In The Pharmacist, Fields’ disgust is played at a different speed. Far from being the tooth-pulling beast of The Dentist, Fields grants his pharmacy customers room to display their idiocy as he suffers in silence; only his family, specifically his daughter, bears the brunt of his wrath (the force of which is muted somewhat by his wife). As in The Dentist and The Barber Shop, the action revolves around small-town figures and their provincial concerns. Fields obviously enjoyed sticking it to those in the sticks; and though some may accuse him of elitism, his characters operate on the same level as the common folk they encounter. The difference is that a Fields character simply recognizes the hell he’s in, and makes little or no effort to hide his awareness.

 

The Golf Specialist (1930)

 

John Larrabee for The Age of Comedy:

In this early two-reel talkie, Fields recreates one of his most famous stage sketches, “An Incident on the Links”, a piece had he had used on Broadway many times over the years in the annual Ziegfield Follies, as well as several times in silent features. However, this was the first time the routine would be filmed with sound; indeed, it was the first time Fields himself would be heard on film. For that alone, The Golf Specialist is a historically important film.

 

The Golf Specialist is also important because, owing to the primitive way it was filmed, with phony sound stages standing in for a golf course, and a camera shooting the routine straight on from one angle, the short gives us an excellent facsimile of what Fields was like on stage. The routine itself is very funny, one of the best Fields ever created.

 

The Fatal Glass of Beer (1933)

 

Cullen Gallagher here at Alt Screen:

My personal favorite [Fields character] is the dulcimer strumming, Yukon gold miner Mr. Snavely in The Fatal Glass of Beer. Already awaiting his son’s release from jail, Snavely’s Sisyphean punishment is to be pelted with snowballs every time he peers out of the door and bellows, “It ain’t a fit night out for man nor beast.” If that plot description doesn’t make much sense, the movie doesn’t either. It’s pitch-perfect absurdia about how, in one way or another, we’re all life’s sucker, forever doomed to get the snowball in the face.

 

Bruce Eder for Allmovie:

A send-up of temperence dramas–a genre for which you know W. C. Fields felt not an ounce of sympathy–and Northern adventure stories, this W. C. Fields short is one of the stranger, more surreal movies in the comic legend’s output (and that’s going some, to which anyone familiar with Never Give A Sucker An Even Break can attest). Practically every shot and line is a comedic barb, aimed at the melodramatic sensibilities of the audiences of the time…It probably helped in appreciating it for one to have come out of the era in which it was made, but the passage of seven decades has only added to the surreal nature of the comedy, all aimed at puncturing a lot of overblown dramatic and philosophical notions of its era. By its description, it might seem like little more than a comedic sketch with a few extra flourishes, but in many ways–along with The DentistThe Fatal Glass of Beer was Fields at his most “out there” and uninhibited.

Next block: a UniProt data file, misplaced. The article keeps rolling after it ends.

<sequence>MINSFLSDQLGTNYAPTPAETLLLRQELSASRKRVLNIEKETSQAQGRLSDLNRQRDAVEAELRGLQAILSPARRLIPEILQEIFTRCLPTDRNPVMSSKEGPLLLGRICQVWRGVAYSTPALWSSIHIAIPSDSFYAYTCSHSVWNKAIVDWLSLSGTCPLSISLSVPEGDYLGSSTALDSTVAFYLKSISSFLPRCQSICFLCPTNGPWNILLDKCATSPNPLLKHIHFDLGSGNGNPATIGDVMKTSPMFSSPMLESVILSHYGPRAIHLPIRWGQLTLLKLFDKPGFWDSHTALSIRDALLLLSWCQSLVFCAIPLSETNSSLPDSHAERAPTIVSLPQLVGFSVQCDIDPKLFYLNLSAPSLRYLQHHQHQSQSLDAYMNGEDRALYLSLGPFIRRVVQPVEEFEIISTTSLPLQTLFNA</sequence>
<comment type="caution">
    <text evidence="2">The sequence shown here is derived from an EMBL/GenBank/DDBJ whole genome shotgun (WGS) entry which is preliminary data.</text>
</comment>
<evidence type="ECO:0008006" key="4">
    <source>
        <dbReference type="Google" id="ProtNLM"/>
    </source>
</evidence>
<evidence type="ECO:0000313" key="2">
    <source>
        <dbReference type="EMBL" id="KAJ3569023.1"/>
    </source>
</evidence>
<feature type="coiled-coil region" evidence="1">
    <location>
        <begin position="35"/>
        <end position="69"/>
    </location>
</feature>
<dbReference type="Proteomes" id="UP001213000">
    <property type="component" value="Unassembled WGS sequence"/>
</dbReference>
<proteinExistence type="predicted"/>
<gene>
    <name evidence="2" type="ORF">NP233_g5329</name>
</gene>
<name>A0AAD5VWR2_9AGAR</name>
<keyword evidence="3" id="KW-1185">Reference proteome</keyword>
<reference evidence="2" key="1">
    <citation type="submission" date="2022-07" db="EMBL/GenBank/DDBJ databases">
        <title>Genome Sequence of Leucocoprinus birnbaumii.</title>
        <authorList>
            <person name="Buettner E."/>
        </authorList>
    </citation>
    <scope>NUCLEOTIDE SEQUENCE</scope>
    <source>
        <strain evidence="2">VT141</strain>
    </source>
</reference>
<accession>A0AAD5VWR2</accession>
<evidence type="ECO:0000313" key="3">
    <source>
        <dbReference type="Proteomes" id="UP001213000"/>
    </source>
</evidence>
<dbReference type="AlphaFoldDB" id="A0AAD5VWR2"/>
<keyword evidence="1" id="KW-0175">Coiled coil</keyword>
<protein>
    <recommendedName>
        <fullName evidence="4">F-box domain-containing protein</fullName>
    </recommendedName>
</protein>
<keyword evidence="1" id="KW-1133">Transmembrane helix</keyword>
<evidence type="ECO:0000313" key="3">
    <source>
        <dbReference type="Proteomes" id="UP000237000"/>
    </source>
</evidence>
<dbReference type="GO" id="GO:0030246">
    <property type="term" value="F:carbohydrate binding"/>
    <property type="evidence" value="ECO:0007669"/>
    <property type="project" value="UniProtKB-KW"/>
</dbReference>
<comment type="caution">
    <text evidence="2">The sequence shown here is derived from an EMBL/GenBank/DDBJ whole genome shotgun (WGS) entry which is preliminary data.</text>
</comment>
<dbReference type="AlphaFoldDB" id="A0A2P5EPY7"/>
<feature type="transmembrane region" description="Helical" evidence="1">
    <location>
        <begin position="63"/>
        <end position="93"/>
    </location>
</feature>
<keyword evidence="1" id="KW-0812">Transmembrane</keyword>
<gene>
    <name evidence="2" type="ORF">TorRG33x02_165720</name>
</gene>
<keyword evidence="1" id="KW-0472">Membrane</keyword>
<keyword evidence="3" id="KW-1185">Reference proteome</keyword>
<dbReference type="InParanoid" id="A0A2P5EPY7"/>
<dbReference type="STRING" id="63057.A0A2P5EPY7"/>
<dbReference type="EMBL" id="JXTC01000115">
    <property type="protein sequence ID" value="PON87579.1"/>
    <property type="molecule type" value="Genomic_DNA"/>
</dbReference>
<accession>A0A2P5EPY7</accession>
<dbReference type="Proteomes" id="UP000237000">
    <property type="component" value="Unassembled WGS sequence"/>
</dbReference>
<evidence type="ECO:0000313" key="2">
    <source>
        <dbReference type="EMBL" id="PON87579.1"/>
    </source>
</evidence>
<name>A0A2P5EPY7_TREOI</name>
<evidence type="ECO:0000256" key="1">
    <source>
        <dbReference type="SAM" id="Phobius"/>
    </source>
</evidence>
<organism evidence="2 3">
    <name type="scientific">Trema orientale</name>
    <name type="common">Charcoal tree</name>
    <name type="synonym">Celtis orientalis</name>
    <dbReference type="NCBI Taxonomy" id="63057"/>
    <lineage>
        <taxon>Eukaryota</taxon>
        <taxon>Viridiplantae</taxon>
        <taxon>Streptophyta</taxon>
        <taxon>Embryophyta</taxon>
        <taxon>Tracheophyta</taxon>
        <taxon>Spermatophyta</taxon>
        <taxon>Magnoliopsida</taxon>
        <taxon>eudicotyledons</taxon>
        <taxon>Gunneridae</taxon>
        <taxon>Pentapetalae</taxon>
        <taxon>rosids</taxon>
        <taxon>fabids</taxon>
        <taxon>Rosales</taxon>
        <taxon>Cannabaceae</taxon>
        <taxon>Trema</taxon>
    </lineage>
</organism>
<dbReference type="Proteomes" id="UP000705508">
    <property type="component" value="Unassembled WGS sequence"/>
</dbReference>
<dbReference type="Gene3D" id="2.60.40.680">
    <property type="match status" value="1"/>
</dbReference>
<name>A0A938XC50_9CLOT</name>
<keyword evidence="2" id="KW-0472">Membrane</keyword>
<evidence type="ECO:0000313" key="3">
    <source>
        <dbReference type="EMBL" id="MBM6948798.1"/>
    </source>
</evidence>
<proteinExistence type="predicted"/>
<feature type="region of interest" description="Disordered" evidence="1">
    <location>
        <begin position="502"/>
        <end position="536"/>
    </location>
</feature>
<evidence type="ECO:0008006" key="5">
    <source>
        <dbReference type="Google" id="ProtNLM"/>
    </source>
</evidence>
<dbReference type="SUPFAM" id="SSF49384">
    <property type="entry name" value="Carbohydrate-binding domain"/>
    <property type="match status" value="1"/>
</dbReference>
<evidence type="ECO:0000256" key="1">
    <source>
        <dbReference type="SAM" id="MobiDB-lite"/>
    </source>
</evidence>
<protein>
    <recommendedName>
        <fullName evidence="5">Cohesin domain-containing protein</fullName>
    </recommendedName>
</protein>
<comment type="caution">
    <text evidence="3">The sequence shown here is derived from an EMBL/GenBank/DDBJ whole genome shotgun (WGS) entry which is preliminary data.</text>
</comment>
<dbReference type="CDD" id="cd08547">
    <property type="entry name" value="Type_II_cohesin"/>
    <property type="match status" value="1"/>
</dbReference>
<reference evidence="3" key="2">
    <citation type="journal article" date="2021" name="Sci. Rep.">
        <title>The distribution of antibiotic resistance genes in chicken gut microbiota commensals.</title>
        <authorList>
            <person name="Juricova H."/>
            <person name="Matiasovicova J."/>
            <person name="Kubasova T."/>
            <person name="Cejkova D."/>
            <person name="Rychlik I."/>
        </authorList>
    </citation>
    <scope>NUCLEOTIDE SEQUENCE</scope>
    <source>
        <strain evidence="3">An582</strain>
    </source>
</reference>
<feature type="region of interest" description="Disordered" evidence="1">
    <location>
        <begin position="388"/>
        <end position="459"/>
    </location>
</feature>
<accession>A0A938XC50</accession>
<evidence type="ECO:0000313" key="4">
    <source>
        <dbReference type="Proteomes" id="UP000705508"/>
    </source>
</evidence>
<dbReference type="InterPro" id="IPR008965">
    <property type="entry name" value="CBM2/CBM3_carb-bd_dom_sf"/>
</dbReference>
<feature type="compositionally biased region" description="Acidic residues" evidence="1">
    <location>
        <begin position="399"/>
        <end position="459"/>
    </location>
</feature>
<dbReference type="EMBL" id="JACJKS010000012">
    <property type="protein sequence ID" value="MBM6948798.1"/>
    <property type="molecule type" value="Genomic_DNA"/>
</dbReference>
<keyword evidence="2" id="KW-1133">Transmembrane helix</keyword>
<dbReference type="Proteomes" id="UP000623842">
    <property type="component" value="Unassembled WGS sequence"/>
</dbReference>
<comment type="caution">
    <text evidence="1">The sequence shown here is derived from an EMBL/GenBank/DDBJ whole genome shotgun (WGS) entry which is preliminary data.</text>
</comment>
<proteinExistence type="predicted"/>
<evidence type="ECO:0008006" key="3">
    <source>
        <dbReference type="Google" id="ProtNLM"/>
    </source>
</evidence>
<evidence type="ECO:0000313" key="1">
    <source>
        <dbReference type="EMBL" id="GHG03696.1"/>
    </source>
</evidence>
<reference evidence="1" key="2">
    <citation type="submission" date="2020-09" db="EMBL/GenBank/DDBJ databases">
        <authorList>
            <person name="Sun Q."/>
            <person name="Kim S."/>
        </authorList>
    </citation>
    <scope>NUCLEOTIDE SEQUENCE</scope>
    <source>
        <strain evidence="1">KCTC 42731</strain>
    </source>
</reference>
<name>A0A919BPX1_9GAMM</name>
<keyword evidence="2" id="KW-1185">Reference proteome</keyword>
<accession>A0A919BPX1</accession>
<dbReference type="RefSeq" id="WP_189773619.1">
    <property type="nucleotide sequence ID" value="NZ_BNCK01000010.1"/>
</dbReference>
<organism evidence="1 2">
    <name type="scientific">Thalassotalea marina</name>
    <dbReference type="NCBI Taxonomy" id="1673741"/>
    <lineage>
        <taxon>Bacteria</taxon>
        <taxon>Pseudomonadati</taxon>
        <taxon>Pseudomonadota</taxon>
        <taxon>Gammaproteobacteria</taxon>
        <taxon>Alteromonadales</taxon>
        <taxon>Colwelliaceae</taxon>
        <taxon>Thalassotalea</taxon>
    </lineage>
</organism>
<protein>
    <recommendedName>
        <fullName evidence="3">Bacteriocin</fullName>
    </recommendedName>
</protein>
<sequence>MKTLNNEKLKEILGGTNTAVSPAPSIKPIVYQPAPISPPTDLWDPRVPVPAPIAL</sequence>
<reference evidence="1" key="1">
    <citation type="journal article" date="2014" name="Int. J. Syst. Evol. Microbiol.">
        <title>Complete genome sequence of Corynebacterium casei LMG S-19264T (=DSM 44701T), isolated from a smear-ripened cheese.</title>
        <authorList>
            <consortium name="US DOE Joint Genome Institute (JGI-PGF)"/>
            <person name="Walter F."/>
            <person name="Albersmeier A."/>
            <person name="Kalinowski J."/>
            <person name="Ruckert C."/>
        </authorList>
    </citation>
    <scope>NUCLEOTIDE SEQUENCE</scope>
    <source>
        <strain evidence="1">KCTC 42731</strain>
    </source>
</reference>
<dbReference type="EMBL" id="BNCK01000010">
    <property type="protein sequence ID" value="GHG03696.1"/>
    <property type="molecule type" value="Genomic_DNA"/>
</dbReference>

Armond:

This 1933 short [is] a phenomenal example of Fields’ vision, a vaudevillian caprice that to this day is also an avant-garde tour de force. It starts generically, as an American pioneer fable, satirizing D.W. Griffith, Jack London and—most audaciously—Chaplin’s The Gold Rush. But Fields explodes those Americana forerunners: Their sentiments are rattled the way contemporary comedians try to do, but Fields also goes for undermining the conventions.

 

Despite the snowy wilderness setting of pioneer fortitude, Fields and director Clyde Bruckman (Buster Keaton’s The General) take the form of tall tales and proverbial folk songs, then warn about modern—urban—realities. (Its unforgettable family wisdom includes, “My Uncle Ichabod said, speaking of the city: ‘It ain’t no place for women, gal. But pretty men go there.'”) Evoking the Prohibition Era, the film teases corruption, temptation and moralizing. Fields and Bruckman don’t just settle for jokes. Simon Louvish, author of Man on the Flying Trapeze: The Life and Times of W.C. Fields, noted “This is the first instance in film of Fields’ abiding love for the puritanical temperance sermons of his youth, the delicious lampooning of his own era’s Prohibitionists in the hackneyed argot of the 19th century.

 

Pauline Kael in 5001 Nights at The Movies:

This is the wildest of W.C. Fields’ 2-reelers, and the best. It also has the easiest-to-remember title and a great punch line: “It ain’t a fit night out for man or beast.”